'I've spoken to Stephen. He has been betrayed by some of his friends' - O'Neill
Martin O'Neill's press conference in Wroclaw yesterday was arguably the most extraordinary of his tenure as Ireland manager.
Last Thursday evening in Cardiff, O'Neill said that the issue of the row between his assistant Roy Keane and Harry Arter had been put to bed.
But the emergence of a private WhatsApp audio clip from Stephen Ward - which laid out the version of events he had heard - thrust the issue of Keane's rows with Arter (and Jon Walters) straight back on the news agenda.
O'Neill decided to deal with the issue at his pre-match press conference in Wroclaw.
He discussed Ward's Irish future, defended Keane's work and dealt with questions arising from the unexpected development.
Martin O'Neill on . . .
"Stephen wasn't there, he's just picking up on things. These incidents took place towards the end of May in a camp which is almost four months ago.
"If there is still a difference of what was said, I accept that at this minute - I wasn't there myself. Stephen certainly wasn't. I think some of you will have to speak to Harry (Arter) as well about it and I think some of you (media) do.
"I've spoken to Stephen. Do I have sympathy or empathy for a 33-year-old who has known about social media for a lengthy time and says he's just telling it to a crowd of mates?
"Today… probably not. Tomorrow… probably not also. He has been betrayed by some of his friends, who he has known for a long, long time. That will be a disappointment for him."
Will it affect Ward's Irish future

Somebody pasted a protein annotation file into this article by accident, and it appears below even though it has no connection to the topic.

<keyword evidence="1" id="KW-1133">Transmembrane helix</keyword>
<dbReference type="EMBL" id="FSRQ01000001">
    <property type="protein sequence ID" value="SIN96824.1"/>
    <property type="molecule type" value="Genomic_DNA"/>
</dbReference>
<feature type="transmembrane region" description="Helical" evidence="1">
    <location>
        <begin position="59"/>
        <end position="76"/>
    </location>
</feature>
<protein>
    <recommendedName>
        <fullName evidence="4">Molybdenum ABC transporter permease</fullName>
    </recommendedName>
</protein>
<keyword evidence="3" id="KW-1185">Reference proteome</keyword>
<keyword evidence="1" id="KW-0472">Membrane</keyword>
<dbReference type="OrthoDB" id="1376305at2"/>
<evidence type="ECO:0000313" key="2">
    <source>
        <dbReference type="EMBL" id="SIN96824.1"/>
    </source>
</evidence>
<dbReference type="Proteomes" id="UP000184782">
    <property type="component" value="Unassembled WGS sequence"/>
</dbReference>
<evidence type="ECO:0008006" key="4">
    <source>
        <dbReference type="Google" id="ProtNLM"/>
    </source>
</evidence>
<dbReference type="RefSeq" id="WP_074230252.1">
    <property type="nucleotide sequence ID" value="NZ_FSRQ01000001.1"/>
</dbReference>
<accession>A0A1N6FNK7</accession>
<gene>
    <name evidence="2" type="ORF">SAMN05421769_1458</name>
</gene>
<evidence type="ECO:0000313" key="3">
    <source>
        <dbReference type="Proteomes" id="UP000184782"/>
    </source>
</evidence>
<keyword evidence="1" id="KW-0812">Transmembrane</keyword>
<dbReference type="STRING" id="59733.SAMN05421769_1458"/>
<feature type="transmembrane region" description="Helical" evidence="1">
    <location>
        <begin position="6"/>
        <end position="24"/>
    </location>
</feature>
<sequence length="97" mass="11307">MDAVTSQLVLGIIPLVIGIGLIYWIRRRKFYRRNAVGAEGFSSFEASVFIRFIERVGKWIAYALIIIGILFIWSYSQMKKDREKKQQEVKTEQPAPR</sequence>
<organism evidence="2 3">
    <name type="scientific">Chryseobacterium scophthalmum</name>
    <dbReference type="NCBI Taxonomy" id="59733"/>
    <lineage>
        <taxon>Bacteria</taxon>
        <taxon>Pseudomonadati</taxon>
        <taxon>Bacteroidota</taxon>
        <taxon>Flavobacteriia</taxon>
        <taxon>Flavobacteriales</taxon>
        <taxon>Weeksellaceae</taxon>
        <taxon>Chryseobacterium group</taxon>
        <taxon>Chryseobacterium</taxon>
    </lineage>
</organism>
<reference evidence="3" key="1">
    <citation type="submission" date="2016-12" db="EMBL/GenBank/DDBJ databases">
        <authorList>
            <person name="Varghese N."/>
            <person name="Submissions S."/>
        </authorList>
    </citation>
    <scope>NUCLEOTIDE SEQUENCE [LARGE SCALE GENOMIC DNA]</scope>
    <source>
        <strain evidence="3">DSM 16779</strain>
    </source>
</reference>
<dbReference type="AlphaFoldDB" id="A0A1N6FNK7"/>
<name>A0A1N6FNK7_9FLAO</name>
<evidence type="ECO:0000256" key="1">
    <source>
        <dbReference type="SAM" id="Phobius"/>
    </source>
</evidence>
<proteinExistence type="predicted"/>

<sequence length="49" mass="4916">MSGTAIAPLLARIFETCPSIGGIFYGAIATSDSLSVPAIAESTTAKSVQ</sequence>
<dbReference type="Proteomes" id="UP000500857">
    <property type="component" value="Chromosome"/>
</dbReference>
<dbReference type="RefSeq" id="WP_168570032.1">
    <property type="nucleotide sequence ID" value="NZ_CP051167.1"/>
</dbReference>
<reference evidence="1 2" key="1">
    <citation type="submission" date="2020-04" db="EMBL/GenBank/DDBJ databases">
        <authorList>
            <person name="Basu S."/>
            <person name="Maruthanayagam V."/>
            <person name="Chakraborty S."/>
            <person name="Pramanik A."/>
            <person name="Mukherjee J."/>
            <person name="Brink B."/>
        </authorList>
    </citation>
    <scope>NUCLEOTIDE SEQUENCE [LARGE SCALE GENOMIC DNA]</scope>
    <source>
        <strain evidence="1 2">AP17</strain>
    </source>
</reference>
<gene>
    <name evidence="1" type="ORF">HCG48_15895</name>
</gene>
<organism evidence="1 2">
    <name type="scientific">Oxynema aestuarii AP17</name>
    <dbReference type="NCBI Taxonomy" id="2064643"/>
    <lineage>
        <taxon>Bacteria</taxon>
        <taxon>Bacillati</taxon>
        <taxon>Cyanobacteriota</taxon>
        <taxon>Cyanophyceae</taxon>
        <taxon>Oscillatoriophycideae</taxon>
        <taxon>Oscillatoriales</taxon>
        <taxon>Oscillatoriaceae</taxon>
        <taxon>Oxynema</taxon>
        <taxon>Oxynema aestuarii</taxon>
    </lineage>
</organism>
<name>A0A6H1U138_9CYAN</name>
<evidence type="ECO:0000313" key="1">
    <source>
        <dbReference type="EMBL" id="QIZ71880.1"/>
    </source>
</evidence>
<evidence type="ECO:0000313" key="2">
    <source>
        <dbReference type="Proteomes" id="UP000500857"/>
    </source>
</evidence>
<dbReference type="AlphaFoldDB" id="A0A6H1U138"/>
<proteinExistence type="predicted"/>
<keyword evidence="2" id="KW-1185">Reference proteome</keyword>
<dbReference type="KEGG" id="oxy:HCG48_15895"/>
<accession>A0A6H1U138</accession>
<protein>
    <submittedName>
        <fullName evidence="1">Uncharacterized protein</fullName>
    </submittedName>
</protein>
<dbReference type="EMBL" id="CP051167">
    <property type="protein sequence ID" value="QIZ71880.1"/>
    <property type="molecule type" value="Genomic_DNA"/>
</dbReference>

"Absolutely not. The only implication it has for Stephen is if he's fit to play and come with us and he'll be there. I assume he's apologised for himself and I think he's spoken to Roy as well. I have no problem with that. It will only be age and ability which prevents him coming to the next squads. But the answer is no.
"That is totally and utterly my responsibility. Absolutely my responsibility. And if I thought something was seriously and utterly out of hand that was going to cause ferocious consternation in the camp I would look at it regardless of who it was, I think that's how I have done that with my managerial career.
"Roy Keane was the driving force of his Manchester United team. He was looking for exacting standards and that's exactly what I want. That's not to say that every utterance that myself or Roy Keane makes is absolutely and utterly correct."
Have management ever ignored medical advice?
"The answer is never, never. Not only have I not done it at national level, I have never done it at club level. I have never gone against the advice of a doctor, in fact I have always erred on the side of caution.
"I have tried on occasion, when I think that somebody has a bit of a sore finger I have tried to convince them to play as I did not think that it was a major problem.
"And once or twice at Aston Villa I had one or two (players) who were brilliant footballers, brilliant, brilliant players who had the occasional broken nail."
His row with Meyler
"He didn't train brilliantly the next day (after Cardiff), not brilliantly, and he's a very good trainer.
"When I asked him he said he was disappointed at being left out of the team and I said you have to do a wee bit more at club level, look at your form at club level.
"I have the utmost regard for him as a person. I might have a difference of opinion on his ability, that's not the point.
"For him to take the criticism I gave him in front of the rest of the team was extremely strong. He's a really strong person.
"Hopefully the game hasn't changed that much that there is some things you can say to a player - and they can actually take it, and go out and prove, prove the person wrong."
Reconciliation between Keane and Arter
"It's a possibility. I think there is, a reconciliation is, yeah. I think it could happen and if it doesn't... I think genuinely that it can happen.
"Certainly Roy is up for it and the point you make (that Keane had perhaps overstepped the mark) is valid."